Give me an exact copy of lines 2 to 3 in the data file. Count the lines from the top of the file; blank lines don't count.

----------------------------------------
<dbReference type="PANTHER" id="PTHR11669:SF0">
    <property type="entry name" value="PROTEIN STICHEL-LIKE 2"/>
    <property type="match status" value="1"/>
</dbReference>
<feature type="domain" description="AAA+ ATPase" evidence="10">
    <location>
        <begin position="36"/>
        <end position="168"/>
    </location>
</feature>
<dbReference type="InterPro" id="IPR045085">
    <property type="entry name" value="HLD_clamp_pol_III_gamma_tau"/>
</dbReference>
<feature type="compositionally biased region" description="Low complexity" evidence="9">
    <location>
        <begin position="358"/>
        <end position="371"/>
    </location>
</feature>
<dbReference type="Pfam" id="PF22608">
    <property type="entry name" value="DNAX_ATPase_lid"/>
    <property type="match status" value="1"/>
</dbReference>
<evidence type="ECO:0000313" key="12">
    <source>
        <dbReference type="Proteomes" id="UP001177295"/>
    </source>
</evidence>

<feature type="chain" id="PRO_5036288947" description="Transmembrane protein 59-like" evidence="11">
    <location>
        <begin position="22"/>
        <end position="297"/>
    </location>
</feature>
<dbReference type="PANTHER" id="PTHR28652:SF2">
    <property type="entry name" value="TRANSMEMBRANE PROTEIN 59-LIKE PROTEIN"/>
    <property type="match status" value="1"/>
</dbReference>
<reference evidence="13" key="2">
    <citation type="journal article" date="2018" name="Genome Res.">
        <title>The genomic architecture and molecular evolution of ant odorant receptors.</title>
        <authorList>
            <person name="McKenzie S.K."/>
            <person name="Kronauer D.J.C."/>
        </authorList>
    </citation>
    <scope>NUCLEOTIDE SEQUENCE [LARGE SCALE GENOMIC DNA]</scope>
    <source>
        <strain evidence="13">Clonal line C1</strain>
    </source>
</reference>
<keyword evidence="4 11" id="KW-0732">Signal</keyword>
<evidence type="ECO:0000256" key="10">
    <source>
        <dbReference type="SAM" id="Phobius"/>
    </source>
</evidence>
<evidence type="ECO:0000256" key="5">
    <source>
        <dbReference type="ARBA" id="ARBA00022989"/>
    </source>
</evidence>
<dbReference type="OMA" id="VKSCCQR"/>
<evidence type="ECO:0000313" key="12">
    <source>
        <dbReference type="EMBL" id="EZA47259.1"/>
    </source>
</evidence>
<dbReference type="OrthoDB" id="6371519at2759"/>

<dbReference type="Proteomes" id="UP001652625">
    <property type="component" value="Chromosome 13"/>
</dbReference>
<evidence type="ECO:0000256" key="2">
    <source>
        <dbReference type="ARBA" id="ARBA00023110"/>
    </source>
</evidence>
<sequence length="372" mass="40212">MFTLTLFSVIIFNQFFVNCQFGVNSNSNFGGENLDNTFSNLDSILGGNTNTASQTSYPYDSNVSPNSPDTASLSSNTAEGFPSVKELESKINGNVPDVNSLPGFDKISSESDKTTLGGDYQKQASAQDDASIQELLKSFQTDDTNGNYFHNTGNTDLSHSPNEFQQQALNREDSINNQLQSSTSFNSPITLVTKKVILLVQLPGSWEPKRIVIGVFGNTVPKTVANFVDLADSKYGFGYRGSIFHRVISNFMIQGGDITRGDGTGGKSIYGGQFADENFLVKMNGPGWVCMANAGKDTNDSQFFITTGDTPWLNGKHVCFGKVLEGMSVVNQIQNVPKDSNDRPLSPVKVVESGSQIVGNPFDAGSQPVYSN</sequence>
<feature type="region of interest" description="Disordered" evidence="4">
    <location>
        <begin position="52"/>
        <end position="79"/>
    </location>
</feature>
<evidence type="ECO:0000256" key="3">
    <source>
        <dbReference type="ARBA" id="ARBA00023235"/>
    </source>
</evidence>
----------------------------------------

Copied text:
    <property type="entry name" value="PROTEIN STICHEL-LIKE 2"/>
    <property type="match status" value="1"/>